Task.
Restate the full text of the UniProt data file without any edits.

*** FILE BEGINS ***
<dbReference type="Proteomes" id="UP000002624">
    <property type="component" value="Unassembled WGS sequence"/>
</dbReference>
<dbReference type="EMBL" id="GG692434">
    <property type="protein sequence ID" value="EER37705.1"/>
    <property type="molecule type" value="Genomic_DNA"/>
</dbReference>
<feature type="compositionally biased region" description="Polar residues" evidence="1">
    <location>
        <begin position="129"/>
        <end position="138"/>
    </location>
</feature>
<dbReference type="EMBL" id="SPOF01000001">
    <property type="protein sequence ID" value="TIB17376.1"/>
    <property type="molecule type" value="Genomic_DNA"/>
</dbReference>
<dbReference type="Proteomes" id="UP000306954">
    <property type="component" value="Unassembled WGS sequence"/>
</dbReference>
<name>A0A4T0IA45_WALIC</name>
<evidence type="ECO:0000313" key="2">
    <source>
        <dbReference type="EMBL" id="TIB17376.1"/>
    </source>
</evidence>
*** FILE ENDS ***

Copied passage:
<dbReference type="Proteomes" id="UP000002624">
    <property type="component" value="Unassembled WGS sequence"/>
</dbReference>
<dbReference type="EMBL" id="GG692434">
    <property type="protein sequence ID" value="EER37705.1"/>
    <property type="molecule type" value="Genomic_DNA"/>
</dbReference>
<feature type="compositionally biased region" description="Polar residues" evidence="1">
    <location>
        <begin position="129"/>
        <end position="138"/>
    </location>
</feature>
<dbReference type="EMBL" id="SPOF01000001">
    <property type="protein sequence ID" value="TIB17376.1"/>
    <property type="molecule type" value="Genomic_DNA"/>
</dbReference>
<dbReference type="Proteomes" id="UP000306954">
    <property type="component" value="Unassembled WGS sequence"/>
</dbReference>
<name>A0A4T0IA45_WALIC</name>
<evidence type="ECO:0000313" key="2">
    <source>
        <dbReference type="EMBL" id="TIB17376.1"/>
    </source>
</evidence>